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Front Page » Healthcare » 8 MDs open 35,200 patient slots

8 MDs open 35,200 patient slots

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Written by on September 17, 2014

8 MDs open 35,200 patient slots

The addition of eight healthcare providers – primary care physicians – has opened up about 35,200 patient slots for Jackson Health System.

“We’ve done a lot of expansion in the primary care area in the clinics over the last year,” said Ed O’Dell, a Jackson spokesperson. “One of the easiest ways to increase patients is to add providers. We’ve added providers.”

Jackson has added providers at two locations, the Jackson Memorial Hospital ambulatory care center and the Dr. Rafael A. Peñalver Clinic at 971 NW Second St. in Little Havana. Jackson had previously provided service at the Peñalver Clinic, and was asked to provide service there once again. At the Memorial Hospital, Jackson opened a new primary care clinic.

Three providers were added at the Peñalver Clinic and five were added at the ambulatory care center. Jackson Health care providers see 20 patients a day, and at five days a week 44 weeks a year, that brings the additional new patient slots up to 35,200, Mr. O’Dell said.

“What has happened is that [more providers] has had the impact of more patients coming to see us and also it has reduced wait times,” Mr. O’Dell said. “Our average wait time is now two weeks.”

“That allows for more patients, and then we’ve added all of those additional slots, so that really tells the story of how the clinics are opening the doors for more patients,” Mr. O’Dell said.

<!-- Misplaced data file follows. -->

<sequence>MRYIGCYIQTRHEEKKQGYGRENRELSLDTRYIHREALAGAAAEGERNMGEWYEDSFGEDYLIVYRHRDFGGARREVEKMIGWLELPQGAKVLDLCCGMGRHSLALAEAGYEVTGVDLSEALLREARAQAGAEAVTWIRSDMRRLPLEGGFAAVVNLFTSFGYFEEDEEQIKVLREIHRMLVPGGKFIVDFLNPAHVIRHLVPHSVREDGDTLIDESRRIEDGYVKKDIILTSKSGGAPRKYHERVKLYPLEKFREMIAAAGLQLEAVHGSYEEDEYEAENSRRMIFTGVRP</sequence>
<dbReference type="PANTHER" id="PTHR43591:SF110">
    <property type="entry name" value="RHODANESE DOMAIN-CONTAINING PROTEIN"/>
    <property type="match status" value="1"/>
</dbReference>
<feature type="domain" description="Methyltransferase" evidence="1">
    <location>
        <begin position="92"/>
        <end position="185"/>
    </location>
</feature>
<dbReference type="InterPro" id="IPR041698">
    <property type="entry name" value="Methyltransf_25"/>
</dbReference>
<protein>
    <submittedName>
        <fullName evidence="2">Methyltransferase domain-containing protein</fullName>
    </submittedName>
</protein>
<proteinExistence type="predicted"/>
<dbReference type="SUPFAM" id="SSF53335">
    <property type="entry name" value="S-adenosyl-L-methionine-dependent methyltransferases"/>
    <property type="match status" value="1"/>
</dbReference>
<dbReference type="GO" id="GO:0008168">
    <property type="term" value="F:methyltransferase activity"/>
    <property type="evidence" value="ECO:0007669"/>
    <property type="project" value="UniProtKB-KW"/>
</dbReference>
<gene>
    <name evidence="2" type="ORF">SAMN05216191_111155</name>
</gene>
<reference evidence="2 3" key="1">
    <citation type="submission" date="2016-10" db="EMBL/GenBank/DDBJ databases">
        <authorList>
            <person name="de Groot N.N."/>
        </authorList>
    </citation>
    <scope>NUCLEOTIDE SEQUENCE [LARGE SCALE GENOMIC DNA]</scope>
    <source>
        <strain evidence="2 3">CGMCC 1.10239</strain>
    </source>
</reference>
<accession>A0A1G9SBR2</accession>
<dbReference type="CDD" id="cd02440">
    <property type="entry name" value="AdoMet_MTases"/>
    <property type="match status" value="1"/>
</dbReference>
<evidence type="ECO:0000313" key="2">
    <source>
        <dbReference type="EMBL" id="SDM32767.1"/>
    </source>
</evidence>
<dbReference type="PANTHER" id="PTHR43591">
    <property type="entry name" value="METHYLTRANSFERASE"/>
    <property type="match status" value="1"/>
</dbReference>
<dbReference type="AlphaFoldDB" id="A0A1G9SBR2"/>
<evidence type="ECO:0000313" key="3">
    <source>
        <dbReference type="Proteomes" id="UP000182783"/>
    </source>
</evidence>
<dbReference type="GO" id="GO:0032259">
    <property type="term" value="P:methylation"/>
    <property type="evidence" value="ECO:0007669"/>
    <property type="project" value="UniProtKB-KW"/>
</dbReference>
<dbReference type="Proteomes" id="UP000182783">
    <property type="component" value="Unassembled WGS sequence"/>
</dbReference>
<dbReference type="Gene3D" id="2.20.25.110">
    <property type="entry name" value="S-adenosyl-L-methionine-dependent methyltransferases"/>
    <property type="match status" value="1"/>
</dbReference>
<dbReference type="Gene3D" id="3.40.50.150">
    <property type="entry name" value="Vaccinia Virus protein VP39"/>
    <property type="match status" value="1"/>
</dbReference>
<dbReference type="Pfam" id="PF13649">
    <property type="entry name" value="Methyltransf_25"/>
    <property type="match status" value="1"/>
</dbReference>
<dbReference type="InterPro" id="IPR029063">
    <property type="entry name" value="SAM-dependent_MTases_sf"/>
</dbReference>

At the time of publication, Jackson did not have numbers for how much revenue those extra patients slots are bringing in. Factoring in health insurance providers and different options from Medicare to Medicaid makes those numbers a little harder to track down, Mr. O’Dell said.

Jackson is currently in talks on how to spend the $830 million bond funding that Miami-Dade County voters awarded to the health system last November. The projects from the bond money are expected to be finished in three to five years, although the system is waiting until a bond expenditure oversight board is seated to begin its spending.

One project the system is planning is a children’s ambulatory pavilion, which will be a clinic out in the community where parents and caregivers can take children instead of making the trek to Jackson’s downtown medical campus.

Whether with additional primary care physicians or more clinic location, Mr. O’Dell said, Jackson is continuously looking for ways to streamline and improve service.

“Operationally,” he said, “we are looking for better and better efficiencies every day.”

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